Inspiration comes when you least expect it. You can be inspired by anything. Many are predictable. Art, nature, sunsets, magazines, books, people, animals, etc. The list goes on and on. But yesterday I found myself overcome with tremendous admiration at a place where I had been many, many times.
Nine years ago I underwent surgery for uterine cancer. I had been working in Greece and knew something wasn't right. Thank goodness I was scheduled to go home in a couple of days. I immediately call my nurse practitioner whose astute observation saved my life. She immediately took a biopsy and found out I had cancer. I will never forget that phone call. One moment I feel like a very healthy 50-year-old and the next moment I'm wondering whether I will see my son graduate from high school. Looking your mortality dead in the face is something you can't explain. It's not that it's so overwhelming. It's just that when it's not expected it's jarring.
No one quite understands what the feeling of having cancer is until you have it. No words, observations, sayings, articles... nothing prepares you. I'm not trying to be melodramatic. Cancer is very cut and dry. You have it or you don't. You die or you don't.
But here's where the inspiration comes in. I went for my yearly exam that will be a part of my regime for the rest of my life. I entered Cedars Sinai as I had entered so many times. For the first five years it was every six months, but now I have gotten past the stage where I can get life insurance. Before five years cancer free they deem you too risky. I didn't have to do chemo or radiation. Didn't lose my hair. Some of my insides were taken out, but I feel I got the better end of the stick.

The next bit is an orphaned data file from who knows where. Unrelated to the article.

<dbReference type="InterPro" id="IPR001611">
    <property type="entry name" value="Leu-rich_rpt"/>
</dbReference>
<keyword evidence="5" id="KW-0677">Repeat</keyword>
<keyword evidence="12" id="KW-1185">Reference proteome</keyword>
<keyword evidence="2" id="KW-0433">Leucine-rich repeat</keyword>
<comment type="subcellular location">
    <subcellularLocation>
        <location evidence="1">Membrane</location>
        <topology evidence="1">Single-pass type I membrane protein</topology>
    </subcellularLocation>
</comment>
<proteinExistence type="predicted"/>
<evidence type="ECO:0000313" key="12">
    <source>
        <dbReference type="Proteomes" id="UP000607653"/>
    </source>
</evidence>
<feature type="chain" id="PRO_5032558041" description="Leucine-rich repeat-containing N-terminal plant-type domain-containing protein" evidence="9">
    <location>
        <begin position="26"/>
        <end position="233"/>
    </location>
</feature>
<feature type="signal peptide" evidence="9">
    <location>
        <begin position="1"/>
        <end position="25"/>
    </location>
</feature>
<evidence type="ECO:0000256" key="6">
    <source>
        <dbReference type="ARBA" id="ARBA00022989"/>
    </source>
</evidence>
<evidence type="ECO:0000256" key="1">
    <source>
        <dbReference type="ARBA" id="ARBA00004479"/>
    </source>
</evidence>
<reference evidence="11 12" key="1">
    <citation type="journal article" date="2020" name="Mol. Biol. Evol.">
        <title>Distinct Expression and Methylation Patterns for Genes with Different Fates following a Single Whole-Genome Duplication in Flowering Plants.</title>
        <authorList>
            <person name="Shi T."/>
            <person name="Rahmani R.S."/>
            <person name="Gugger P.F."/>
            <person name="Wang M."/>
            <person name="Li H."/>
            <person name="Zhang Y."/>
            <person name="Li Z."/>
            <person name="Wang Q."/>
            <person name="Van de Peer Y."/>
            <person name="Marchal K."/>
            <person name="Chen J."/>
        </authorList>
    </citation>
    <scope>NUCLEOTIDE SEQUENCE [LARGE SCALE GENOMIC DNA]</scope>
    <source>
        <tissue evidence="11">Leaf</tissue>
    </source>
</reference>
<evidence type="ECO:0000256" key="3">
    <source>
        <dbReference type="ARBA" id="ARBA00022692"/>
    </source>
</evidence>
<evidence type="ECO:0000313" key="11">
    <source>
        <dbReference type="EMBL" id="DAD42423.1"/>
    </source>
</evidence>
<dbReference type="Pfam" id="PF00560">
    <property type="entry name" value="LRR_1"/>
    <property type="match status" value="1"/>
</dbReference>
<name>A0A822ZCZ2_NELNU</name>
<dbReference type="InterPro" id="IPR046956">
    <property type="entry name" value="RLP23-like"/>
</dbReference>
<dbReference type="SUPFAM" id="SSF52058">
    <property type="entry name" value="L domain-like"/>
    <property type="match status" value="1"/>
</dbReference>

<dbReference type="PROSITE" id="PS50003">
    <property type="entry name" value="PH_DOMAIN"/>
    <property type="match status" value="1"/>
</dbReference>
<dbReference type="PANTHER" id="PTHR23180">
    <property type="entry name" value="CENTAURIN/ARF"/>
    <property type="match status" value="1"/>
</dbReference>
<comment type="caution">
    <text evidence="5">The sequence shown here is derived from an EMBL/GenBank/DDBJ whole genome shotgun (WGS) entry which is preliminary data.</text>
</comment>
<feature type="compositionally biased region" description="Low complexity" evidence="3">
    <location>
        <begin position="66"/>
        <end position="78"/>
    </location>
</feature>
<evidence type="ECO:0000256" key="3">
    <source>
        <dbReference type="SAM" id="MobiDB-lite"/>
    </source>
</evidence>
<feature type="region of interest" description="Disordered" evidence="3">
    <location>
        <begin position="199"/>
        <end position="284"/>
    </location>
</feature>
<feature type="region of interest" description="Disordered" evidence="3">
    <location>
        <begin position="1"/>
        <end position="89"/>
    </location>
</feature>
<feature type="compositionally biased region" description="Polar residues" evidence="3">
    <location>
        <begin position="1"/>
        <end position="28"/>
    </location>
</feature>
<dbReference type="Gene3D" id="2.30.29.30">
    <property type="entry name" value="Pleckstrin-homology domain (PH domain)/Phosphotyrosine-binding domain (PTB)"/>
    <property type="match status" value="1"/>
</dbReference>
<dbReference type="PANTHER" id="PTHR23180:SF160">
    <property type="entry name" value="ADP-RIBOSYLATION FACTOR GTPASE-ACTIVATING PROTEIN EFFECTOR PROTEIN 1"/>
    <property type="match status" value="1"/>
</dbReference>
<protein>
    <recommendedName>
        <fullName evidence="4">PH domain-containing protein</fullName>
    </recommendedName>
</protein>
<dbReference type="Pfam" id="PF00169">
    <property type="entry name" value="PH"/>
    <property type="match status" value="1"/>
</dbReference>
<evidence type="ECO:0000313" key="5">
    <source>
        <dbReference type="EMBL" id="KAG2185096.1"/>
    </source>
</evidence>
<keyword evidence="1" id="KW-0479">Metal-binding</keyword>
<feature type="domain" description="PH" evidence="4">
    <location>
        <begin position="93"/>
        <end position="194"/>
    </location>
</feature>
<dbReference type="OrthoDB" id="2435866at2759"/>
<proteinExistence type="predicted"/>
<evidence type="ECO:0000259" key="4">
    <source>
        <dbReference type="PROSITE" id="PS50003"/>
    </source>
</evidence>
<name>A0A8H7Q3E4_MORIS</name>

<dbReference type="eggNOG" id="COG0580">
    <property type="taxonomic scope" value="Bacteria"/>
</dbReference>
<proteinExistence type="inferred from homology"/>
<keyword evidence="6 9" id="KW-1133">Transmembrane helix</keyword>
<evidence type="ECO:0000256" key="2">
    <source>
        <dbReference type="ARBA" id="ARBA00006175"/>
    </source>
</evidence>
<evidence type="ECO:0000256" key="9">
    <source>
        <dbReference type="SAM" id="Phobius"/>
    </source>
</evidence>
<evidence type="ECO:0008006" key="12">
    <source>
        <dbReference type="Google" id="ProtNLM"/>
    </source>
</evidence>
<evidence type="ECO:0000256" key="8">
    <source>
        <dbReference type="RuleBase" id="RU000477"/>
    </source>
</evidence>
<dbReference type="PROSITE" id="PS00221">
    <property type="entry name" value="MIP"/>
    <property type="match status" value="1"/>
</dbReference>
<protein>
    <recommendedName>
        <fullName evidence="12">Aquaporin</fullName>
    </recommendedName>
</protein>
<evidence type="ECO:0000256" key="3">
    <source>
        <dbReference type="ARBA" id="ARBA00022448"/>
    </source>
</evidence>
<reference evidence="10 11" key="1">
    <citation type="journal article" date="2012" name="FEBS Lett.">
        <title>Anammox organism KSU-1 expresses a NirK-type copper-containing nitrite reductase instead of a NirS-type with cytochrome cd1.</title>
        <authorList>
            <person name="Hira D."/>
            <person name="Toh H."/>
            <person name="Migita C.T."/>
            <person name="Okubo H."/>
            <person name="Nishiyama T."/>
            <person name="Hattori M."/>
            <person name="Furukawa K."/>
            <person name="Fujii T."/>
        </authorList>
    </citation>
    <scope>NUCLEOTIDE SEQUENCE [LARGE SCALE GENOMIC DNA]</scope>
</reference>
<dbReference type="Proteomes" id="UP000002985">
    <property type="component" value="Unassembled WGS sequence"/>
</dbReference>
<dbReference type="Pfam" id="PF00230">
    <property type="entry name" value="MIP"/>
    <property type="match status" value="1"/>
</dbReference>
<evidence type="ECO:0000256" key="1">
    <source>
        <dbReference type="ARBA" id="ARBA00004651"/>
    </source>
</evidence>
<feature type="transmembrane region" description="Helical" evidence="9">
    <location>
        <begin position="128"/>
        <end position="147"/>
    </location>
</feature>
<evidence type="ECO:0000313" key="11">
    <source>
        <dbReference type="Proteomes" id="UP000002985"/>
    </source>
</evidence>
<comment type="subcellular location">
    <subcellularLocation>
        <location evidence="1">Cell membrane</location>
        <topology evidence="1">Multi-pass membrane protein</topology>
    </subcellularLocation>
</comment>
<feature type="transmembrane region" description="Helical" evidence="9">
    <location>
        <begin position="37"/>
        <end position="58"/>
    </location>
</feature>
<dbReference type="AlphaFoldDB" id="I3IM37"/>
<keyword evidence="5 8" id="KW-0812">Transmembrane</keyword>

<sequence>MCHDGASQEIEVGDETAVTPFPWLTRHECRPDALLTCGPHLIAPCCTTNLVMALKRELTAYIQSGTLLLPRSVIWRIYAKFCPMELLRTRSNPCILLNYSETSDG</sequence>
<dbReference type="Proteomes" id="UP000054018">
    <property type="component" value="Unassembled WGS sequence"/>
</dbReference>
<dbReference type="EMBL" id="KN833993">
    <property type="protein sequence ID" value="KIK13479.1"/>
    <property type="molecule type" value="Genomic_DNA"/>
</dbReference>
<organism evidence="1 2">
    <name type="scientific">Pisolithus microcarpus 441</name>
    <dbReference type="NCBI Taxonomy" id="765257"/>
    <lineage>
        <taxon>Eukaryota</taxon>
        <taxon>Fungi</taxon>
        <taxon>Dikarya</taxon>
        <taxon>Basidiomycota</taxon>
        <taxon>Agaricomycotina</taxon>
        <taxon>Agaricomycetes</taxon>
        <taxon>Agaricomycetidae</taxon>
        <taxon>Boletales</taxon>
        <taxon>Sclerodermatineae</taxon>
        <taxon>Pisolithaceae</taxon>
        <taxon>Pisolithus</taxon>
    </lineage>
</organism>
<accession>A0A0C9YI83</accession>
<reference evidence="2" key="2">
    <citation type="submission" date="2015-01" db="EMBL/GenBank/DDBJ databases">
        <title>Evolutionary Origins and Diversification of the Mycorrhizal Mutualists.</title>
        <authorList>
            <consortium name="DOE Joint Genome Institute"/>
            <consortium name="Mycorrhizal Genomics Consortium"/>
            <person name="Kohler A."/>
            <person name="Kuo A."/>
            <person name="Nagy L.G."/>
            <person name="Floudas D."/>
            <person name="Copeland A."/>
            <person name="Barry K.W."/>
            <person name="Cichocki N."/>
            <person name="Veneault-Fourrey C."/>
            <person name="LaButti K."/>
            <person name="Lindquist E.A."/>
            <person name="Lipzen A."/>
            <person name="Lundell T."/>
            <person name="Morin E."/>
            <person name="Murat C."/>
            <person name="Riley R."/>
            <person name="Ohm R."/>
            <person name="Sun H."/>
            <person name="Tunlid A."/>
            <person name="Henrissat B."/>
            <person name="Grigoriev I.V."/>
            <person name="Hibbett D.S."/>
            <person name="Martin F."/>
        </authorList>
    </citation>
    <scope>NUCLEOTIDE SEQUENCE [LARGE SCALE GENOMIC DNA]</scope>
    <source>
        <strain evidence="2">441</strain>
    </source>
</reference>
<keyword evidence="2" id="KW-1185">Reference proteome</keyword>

I go to the front desk and check in. They give me my wrist band as a reminder I'm a patient, not a visitor. I will always be a patient. I'm healthy now, thank God, but here I will always be a patient. I go into the waiting room and notice that there are so many more people waiting than there were even five years ago. I don't know if that means more people are being treated, but it appears that way.
My name is called, and they take me into a room where people are getting their chemo treatments. And this is when the realization creeps up and grabs me. I see an older man with his wife. The nurse is giving him his meds and talking about the weather. It seemed it was a way of focusing on something else that wasn't as difficult as the task at hand. I am so inspired and in awe of her strength and kindness to this couple. She does this all day long, day after day (she had said she had been there for 27 years) and her focus on her patient and her professionalism in the midst of such sadness was astounding.
Not far away, sitting in another chair, was a beautiful young lady with a scarf on her head receiving her treatment. Our eyes met and she gave me such a pure smile, like a small child. We were patients in the same room, but the connection in our glance I think made her feel like she wasn't alone.
I feel guilty just having my temperature and blood pressure taken. I feel like I have escaped from something. I am called in to see my doctor, but I excuse myself to go to the restroom. And once I am behind the closed door by myself I start to cry. I can't stop. For some reason, being there is a reminder of how lucky I was to dodge the big C. I am cancer free now, and am determined to be for the rest of my life. But somehow in that bathroom I realize it could have happened to me. Instead it has happened to so many people I see when I come here, and today it has been overwhelming. I'm angry, I'm grateful, I'm sad and I'm crying because I am so happy I have survived. But more than any of that, I'm inspired by how hard people fight and how much they are loved and how many dedicate their lives in trying to win the battle.
Photo credit: Kris Evans.
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